Rare Hermaphroditic Fish Survives in Mangrove Swamps

An extraordinary adaptation has been documented within mangrove forests and salt marshes of the western Atlantic. The Neotropical killifish Kryptolebias (formerly Rivulus) marmoratus is widely distributed, but locally rare, within coastal south and central Florida.

Habitat alteration has affected the species throughout the state, especially on the east coast (Indian River) where the destruction of mangroves and impounding of high marsh for mosquito control has altered and fragmented suitable habitat. Within tropical salt-marsh and
mangrove forests, Kryptolebias marmoratus seems best adapted to certain micro-habitats, specifically those precluding the survival and establishment of competing fishes. On the east coast of Florida, this micro-habitat preference is the land crab (Cardisoma guanhumi) burrow.

In south Florida and the west coast, Kryptolebias marmoratus is most often captured in stagnant pools in mangrove forests. Most populations of Kryptolebias marmoratus in Florida consist of arrays of homozygous clones since the fish self-fertilizes, the only vertebrate known to do so. Theoretically, isolated populations consisting of only a single clone could persist indefinitely. In contrast, in Belize, ~20% of the population are functional males, and in the presence of males, hermaphrodites start functioning as females and lay unfertilized eggs, which the males then fertilize externally. A 're-evolution of sex' in Belize! Why there? We don't know….many enigmas remain. While general questions remain about the adaptive significance of clonal diversity, the mere presence of this novel fish in salt marsh/mangrove habitats may indicate that other aspects of biodiversity are in good "order."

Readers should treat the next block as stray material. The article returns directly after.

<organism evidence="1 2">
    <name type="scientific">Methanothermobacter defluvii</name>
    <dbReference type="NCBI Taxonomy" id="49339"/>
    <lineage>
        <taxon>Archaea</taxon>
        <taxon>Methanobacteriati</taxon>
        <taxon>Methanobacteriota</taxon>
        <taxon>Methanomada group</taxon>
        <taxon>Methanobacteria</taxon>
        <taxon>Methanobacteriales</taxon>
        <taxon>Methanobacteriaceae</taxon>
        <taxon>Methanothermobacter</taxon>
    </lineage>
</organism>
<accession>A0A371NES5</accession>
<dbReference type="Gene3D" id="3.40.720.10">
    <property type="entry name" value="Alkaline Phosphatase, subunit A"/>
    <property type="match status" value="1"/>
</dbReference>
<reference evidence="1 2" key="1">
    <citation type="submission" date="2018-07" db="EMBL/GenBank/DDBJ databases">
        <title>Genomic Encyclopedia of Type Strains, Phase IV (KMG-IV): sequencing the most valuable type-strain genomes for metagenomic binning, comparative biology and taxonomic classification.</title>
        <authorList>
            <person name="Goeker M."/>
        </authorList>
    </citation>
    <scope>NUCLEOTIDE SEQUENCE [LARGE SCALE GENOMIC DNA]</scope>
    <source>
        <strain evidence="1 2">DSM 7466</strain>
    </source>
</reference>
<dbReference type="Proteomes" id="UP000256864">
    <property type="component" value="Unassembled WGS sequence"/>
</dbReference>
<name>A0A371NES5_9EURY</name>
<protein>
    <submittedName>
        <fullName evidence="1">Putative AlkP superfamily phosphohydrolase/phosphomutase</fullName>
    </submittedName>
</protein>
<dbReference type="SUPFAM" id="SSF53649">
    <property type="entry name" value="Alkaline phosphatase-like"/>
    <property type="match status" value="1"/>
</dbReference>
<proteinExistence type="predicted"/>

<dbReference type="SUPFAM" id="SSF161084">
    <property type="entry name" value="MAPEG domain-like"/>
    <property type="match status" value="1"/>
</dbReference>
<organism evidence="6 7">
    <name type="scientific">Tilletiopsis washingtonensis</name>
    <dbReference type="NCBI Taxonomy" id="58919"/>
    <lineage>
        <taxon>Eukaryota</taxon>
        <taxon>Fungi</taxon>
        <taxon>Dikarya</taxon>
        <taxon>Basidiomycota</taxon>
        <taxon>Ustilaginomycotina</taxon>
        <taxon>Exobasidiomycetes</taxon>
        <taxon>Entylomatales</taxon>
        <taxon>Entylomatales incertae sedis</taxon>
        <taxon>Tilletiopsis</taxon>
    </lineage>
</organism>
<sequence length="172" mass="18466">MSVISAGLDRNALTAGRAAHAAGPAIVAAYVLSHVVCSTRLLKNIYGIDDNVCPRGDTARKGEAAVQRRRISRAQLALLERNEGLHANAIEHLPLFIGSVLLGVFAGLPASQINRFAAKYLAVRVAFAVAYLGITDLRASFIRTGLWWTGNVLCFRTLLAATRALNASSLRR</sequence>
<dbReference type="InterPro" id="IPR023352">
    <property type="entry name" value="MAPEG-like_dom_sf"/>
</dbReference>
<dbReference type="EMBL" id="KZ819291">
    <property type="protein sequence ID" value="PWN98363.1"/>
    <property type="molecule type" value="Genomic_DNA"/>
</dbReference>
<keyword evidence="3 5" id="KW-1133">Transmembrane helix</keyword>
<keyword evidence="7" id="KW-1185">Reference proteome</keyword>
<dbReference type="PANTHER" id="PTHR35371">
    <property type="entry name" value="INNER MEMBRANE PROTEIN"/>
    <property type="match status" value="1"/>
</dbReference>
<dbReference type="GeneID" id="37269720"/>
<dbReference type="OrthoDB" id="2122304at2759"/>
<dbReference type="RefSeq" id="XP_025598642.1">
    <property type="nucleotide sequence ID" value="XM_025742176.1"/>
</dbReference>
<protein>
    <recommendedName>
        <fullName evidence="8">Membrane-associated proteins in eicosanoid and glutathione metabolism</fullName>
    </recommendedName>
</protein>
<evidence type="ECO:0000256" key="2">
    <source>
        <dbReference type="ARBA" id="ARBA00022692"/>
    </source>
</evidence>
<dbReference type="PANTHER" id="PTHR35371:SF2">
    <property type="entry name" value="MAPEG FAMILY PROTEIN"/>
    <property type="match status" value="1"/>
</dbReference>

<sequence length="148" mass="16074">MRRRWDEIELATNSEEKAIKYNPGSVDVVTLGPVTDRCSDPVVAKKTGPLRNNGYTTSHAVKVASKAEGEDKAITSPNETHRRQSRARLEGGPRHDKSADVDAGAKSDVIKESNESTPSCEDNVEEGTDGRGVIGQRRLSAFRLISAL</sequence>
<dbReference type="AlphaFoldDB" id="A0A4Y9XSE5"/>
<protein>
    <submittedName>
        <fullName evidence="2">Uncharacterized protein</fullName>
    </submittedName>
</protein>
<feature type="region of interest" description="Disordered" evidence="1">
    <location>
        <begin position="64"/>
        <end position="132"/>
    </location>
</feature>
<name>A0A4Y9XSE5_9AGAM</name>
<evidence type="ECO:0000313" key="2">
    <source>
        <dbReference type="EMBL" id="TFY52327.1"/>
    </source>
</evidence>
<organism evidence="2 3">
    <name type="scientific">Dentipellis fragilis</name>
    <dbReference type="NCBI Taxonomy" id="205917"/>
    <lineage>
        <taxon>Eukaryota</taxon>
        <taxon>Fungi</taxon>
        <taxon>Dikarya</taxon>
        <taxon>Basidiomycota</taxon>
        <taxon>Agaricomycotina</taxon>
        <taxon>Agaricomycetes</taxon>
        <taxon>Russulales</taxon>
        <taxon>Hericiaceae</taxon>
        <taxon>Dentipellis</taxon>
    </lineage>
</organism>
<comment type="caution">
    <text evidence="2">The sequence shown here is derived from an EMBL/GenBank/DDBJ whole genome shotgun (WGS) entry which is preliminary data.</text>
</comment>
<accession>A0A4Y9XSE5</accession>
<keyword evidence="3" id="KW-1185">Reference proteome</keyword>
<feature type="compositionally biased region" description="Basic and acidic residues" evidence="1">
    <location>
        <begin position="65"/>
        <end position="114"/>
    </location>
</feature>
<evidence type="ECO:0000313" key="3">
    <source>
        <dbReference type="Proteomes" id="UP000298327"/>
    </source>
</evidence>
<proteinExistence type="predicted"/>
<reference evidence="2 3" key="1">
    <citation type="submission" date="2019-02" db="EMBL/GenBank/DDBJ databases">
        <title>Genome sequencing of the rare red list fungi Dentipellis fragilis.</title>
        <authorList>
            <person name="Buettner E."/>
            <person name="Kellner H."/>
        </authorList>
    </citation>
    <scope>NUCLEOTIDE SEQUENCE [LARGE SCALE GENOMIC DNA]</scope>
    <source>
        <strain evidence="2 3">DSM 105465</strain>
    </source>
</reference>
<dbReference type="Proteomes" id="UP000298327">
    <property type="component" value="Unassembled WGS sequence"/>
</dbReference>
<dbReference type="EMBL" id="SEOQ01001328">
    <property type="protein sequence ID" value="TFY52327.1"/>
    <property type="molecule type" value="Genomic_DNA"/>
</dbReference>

Based on research conducted by D. Scott Taylor, Ph.D. (Brief Bio)
Brevard County Environmentally Endangered Lands Program
E-Mail - D. Scott Taylor

    Additional information can also be found in the following publications:

  • Fish Lives in Logs, Breathing Air, for Months at a Time,
    National Geographic News , November 6, 2007.
  • Biology and ecology of Rivulus marmoratus: new insights and a review. Florida Scientist 63(4):242-255. 2000. D. Scott Taylor.
  • Estuarine reconnection of an impounded mangrove salt marsh in the Indian River Lagoon, Florida: short-term changes in fish fauna, Mangroves and Salt Marshes, March 1998, pp. 29-36, D. Scott Taylor, Gregg R. Poulakis, Sven R. Kupschus, Craig H. Faunce.
  • Rivulus Marmoratus : Ecology of Distributional Patterns in Florida and the Central Indian River Lagoon, Bulletin of Marine Science, 57(1):202-207. 1995. D. Scott Taylor, Wm. P. Davis and Bruce J. Turner.
  • Swamp Sleuth : a biologist reveals how one rare hermaphroditic fish survives a long dry spring, Sea Frontiers, 1995. D. Scott Taylor.
  • Room Without a View : until a curious biologist dipped into its home, a tiny fish led its quirky life in well-hidden secrecy, Natural History, Sept. 1989. D. Scott Taylor.



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